Do you remember writing ‘book reports’ when you were a kid? I may have been a bit of a cheater back in elementary school when it came to book reports. I remember each year our teacher would assign certain books to read, but would always give you the opportunity to write about one book of your choice. For about three years in a row, I would choose the same book to read and write about, “Runaway Slave the story of Harriet Tubman” by Ann McGovern. I guess it wasn’t really cheating, because I actually read the book and wrote a new report each year. I bought the paperback book through the school’s Scholastic Book Club in 1965 or so. The story and the illustrations fascinated me, Araminta’s (Harriet’s) true courage horrified and inspired me, and the exposure to the world of slavery challenged my young thinking during a pretty racially charged time in history.
Well, it has been a long time since I’ve written a book report, but I’ve decided to write one today. It’s about another book which I’m pretty sure I will read over and over again in the foreseeable future. This book has fascinated me, horrified and inspired me, and challenged me too. It has also given me hope, fresh ideas, and bolstered my spirit as a caregiver for my mother whose world has been rocked by Alzheimer’s.
Title: “Creating Moments of Joy”
Author: JoLene Brackey
Introduction: Permeated with firsthand knowledge, JoLene’s book is an inspiring compilation of creative ideas, insightful examples, and practical suggestions for handling the everyday challenges of caring for someone with dementia. Not just taking care of someone with dementia, but truly caring for them in a life-enhancing, memory-sparking, joy-infusing kind of way.
Main Characters: The lovely people living with memory loss associated with Alzheimer’s and the beautiful people who take care of them.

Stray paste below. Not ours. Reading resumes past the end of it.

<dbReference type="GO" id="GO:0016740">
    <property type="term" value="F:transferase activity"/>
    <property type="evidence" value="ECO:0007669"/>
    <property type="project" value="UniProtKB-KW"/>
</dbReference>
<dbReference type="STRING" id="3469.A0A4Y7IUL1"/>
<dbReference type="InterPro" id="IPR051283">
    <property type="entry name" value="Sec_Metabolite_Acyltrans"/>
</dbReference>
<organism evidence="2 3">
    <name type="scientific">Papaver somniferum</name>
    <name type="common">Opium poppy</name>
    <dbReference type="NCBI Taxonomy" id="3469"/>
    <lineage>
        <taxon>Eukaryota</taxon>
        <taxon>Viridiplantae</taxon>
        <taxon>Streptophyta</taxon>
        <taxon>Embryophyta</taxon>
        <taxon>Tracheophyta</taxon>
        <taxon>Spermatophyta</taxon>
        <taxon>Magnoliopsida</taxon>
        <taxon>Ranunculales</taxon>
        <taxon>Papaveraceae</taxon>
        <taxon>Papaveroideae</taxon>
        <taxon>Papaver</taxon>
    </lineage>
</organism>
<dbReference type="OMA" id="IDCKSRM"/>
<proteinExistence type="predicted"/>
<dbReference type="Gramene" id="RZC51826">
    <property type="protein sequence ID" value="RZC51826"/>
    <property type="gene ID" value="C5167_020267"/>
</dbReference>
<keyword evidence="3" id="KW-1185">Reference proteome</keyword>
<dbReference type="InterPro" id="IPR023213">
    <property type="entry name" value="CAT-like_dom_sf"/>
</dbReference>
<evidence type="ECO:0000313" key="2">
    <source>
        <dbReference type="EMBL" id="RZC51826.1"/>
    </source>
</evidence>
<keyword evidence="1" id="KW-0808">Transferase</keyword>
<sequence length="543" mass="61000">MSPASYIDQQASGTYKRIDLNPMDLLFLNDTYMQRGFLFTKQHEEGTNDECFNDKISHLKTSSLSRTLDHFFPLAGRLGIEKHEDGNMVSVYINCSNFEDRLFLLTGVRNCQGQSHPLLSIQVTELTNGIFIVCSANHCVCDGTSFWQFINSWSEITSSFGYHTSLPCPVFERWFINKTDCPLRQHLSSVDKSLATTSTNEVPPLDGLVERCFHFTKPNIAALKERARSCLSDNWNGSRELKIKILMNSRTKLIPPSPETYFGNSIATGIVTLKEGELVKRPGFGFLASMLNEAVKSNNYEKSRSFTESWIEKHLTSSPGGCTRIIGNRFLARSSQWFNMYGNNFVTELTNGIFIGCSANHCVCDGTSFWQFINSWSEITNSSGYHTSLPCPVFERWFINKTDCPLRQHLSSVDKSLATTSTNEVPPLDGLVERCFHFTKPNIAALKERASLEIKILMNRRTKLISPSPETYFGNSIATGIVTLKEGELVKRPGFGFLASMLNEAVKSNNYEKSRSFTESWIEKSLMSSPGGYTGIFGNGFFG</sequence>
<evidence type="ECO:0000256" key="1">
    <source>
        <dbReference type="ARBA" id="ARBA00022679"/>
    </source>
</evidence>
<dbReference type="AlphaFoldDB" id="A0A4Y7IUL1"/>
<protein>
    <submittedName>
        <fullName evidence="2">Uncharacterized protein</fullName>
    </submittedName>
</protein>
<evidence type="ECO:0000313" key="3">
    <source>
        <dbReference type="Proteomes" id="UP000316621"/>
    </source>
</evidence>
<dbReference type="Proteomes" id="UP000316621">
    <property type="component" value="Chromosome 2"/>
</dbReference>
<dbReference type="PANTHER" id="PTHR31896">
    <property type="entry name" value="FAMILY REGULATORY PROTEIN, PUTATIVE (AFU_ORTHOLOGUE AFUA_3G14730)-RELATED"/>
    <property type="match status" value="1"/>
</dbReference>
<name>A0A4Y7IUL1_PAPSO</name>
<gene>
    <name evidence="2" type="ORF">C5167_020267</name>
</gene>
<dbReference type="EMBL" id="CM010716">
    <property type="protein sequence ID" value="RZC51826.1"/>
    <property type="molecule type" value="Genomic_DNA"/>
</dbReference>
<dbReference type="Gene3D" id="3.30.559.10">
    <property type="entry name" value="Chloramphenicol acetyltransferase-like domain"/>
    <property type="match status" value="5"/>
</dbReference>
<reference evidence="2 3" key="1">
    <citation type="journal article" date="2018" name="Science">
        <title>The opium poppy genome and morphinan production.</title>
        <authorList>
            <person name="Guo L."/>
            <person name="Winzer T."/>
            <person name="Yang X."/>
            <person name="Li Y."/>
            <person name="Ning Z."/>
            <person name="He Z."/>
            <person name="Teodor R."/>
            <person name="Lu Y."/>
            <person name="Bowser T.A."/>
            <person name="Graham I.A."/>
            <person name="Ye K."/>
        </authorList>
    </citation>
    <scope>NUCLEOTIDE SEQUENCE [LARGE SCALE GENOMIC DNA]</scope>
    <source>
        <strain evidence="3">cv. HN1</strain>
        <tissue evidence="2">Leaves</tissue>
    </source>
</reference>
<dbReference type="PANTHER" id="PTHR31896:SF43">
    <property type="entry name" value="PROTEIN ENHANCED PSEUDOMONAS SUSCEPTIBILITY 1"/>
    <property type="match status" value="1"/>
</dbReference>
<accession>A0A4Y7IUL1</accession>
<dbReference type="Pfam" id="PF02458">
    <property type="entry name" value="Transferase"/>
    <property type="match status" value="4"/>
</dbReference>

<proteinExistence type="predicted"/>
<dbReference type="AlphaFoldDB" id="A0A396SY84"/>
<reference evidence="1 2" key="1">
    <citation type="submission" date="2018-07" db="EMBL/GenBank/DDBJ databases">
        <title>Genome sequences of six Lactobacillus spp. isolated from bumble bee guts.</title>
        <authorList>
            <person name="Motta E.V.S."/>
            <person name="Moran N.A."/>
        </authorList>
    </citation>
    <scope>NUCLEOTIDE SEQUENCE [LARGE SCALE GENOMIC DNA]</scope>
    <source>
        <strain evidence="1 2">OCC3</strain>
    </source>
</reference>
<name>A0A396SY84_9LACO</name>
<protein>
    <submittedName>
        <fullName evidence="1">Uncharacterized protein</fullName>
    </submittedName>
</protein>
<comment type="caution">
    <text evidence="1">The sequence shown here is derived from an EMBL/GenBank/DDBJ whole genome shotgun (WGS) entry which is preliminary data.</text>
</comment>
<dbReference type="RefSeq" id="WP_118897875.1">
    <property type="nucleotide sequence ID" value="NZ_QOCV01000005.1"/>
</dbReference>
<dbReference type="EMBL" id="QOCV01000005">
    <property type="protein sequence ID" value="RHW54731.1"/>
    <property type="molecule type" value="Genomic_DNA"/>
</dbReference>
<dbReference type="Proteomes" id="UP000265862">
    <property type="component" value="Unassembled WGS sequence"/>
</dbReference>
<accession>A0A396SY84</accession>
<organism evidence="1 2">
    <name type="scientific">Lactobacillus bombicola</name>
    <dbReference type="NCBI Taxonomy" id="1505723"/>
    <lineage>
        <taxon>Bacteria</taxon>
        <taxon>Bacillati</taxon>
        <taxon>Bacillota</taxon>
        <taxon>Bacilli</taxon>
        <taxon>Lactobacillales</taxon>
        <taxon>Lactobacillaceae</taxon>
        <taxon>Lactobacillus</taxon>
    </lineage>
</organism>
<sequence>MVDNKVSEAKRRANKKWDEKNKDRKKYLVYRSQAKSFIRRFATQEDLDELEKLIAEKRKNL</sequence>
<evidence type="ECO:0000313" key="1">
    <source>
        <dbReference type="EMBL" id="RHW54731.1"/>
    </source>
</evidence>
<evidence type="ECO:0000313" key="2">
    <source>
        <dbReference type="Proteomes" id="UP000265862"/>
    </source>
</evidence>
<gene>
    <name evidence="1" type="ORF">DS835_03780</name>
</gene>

What was your favorite part of book? I really appreciated the sections on communication and the plethora of ideas and suggestions related to verbal, non-verbal and creative communication. It’s a daily struggle, so the information she shared is extremely practical and valuable to me as a caregiver to both a mother and brother with dementia.
What was your favorite quote: As a caregiver, I make mistakes. Sometimes daily. I appreciated the author’s reminder, “You can make mistakes all day long and know that tomorrow you get to start fresh, because the person doesn’t remember the mistakes you made yesterday. Where else do you get a chance for a “do over” with your loved one!”
Would you recommend this book to others? Why? Because the name of this book came up often on caregiver forums and websites, I borrowed my copy of this book from the library. I’ve done a lot of reading about Alzheimer’s, but intend to purchase my own copy of this particular book (it’s on my Christmas wish-list…hint! hint! for my family). I want a copy where I can scribble my own ideas in, journal about how I tried an idea and whether or not it worked, and underline and highlight to my heart’s content. This is one of those ‘must read’ books for anyone who wants to gain an understanding of the person with Alzheimer’s. I personally think it should be required reading for anyone serving in the area of dementia care. Whether you’re working in a nursing home, occasionally dealing with patients in a clinic or hospital, a family caregiver, a paid professional caregiver, a pastor making visits to ‘shut-ins’ in your congregation, or a friend or family member, this book is a most helpful resource and encouraging read.
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